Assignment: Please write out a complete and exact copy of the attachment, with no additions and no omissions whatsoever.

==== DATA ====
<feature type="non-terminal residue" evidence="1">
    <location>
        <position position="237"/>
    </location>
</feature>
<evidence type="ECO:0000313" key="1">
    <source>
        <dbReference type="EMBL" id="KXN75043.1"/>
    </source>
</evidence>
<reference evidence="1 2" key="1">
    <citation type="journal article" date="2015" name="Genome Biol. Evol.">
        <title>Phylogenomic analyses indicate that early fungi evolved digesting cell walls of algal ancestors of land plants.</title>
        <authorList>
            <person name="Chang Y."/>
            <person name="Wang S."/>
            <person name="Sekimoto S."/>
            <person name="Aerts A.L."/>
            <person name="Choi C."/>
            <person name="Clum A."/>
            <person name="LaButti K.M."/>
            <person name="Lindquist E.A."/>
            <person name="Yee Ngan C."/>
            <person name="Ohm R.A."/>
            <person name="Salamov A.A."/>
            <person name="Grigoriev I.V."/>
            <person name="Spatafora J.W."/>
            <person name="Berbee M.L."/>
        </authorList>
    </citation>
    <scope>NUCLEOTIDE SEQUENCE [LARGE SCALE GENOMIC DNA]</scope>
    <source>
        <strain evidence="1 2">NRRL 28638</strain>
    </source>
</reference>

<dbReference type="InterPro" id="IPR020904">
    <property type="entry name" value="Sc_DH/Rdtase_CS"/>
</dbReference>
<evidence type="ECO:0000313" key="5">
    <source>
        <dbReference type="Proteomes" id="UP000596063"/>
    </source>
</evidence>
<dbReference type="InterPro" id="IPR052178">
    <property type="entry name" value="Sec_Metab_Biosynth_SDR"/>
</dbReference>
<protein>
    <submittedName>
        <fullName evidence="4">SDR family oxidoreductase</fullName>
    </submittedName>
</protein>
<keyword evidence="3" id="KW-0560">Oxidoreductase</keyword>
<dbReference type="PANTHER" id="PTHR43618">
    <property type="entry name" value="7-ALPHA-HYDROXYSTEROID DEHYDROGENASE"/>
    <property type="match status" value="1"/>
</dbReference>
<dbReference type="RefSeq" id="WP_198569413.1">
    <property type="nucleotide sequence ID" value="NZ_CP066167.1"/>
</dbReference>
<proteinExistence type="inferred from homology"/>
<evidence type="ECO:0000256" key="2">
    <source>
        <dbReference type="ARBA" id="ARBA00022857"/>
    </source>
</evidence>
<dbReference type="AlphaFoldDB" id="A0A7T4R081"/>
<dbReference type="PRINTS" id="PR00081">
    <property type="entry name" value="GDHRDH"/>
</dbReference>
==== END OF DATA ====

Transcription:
<feature type="non-terminal residue" evidence="1">
    <location>
        <position position="237"/>
    </location>
</feature>
<evidence type="ECO:0000313" key="1">
    <source>
        <dbReference type="EMBL" id="KXN75043.1"/>
    </source>
</evidence>
<reference evidence="1 2" key="1">
    <citation type="journal article" date="2015" name="Genome Biol. Evol.">
        <title>Phylogenomic analyses indicate that early fungi evolved digesting cell walls of algal ancestors of land plants.</title>
        <authorList>
            <person name="Chang Y."/>
            <person name="Wang S."/>
            <person name="Sekimoto S."/>
            <person name="Aerts A.L."/>
            <person name="Choi C."/>
            <person name="Clum A."/>
            <person name="LaButti K.M."/>
            <person name="Lindquist E.A."/>
            <person name="Yee Ngan C."/>
            <person name="Ohm R.A."/>
            <person name="Salamov A.A."/>
            <person name="Grigoriev I.V."/>
            <person name="Spatafora J.W."/>
            <person name="Berbee M.L."/>
        </authorList>
    </citation>
    <scope>NUCLEOTIDE SEQUENCE [LARGE SCALE GENOMIC DNA]</scope>
    <source>
        <strain evidence="1 2">NRRL 28638</strain>
    </source>
</reference>

<dbReference type="InterPro" id="IPR020904">
    <property type="entry name" value="Sc_DH/Rdtase_CS"/>
</dbReference>
<evidence type="ECO:0000313" key="5">
    <source>
        <dbReference type="Proteomes" id="UP000596063"/>
    </source>
</evidence>
<dbReference type="InterPro" id="IPR052178">
    <property type="entry name" value="Sec_Metab_Biosynth_SDR"/>
</dbReference>
<protein>
    <submittedName>
        <fullName evidence="4">SDR family oxidoreductase</fullName>
    </submittedName>
</protein>
<keyword evidence="3" id="KW-0560">Oxidoreductase</keyword>
<dbReference type="PANTHER" id="PTHR43618">
    <property type="entry name" value="7-ALPHA-HYDROXYSTEROID DEHYDROGENASE"/>
    <property type="match status" value="1"/>
</dbReference>
<dbReference type="RefSeq" id="WP_198569413.1">
    <property type="nucleotide sequence ID" value="NZ_CP066167.1"/>
</dbReference>
<proteinExistence type="inferred from homology"/>
<evidence type="ECO:0000256" key="2">
    <source>
        <dbReference type="ARBA" id="ARBA00022857"/>
    </source>
</evidence>
<dbReference type="AlphaFoldDB" id="A0A7T4R081"/>
<dbReference type="PRINTS" id="PR00081">
    <property type="entry name" value="GDHRDH"/>
</dbReference>